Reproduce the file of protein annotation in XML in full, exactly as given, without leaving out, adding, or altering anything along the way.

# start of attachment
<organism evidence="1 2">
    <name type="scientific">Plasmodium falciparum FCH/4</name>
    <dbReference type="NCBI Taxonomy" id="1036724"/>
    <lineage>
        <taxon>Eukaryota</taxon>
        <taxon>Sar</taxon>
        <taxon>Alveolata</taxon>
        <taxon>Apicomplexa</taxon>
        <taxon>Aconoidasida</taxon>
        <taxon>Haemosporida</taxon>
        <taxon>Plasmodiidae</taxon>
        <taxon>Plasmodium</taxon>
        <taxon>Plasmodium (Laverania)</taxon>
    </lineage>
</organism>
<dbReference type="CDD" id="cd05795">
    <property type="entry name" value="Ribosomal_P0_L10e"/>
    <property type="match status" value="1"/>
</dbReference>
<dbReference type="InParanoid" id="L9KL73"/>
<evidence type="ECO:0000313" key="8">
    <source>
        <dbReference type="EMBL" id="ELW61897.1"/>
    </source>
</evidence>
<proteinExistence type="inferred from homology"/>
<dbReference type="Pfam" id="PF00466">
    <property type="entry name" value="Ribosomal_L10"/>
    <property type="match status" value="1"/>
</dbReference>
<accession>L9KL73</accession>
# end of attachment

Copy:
<organism evidence="1 2">
    <name type="scientific">Plasmodium falciparum FCH/4</name>
    <dbReference type="NCBI Taxonomy" id="1036724"/>
    <lineage>
        <taxon>Eukaryota</taxon>
        <taxon>Sar</taxon>
        <taxon>Alveolata</taxon>
        <taxon>Apicomplexa</taxon>
        <taxon>Aconoidasida</taxon>
        <taxon>Haemosporida</taxon>
        <taxon>Plasmodiidae</taxon>
        <taxon>Plasmodium</taxon>
        <taxon>Plasmodium (Laverania)</taxon>
    </lineage>
</organism>
<dbReference type="CDD" id="cd05795">
    <property type="entry name" value="Ribosomal_P0_L10e"/>
    <property type="match status" value="1"/>
</dbReference>
<dbReference type="InParanoid" id="L9KL73"/>
<evidence type="ECO:0000313" key="8">
    <source>
        <dbReference type="EMBL" id="ELW61897.1"/>
    </source>
</evidence>
<proteinExistence type="inferred from homology"/>
<dbReference type="Pfam" id="PF00466">
    <property type="entry name" value="Ribosomal_L10"/>
    <property type="match status" value="1"/>
</dbReference>
<accession>L9KL73</accession>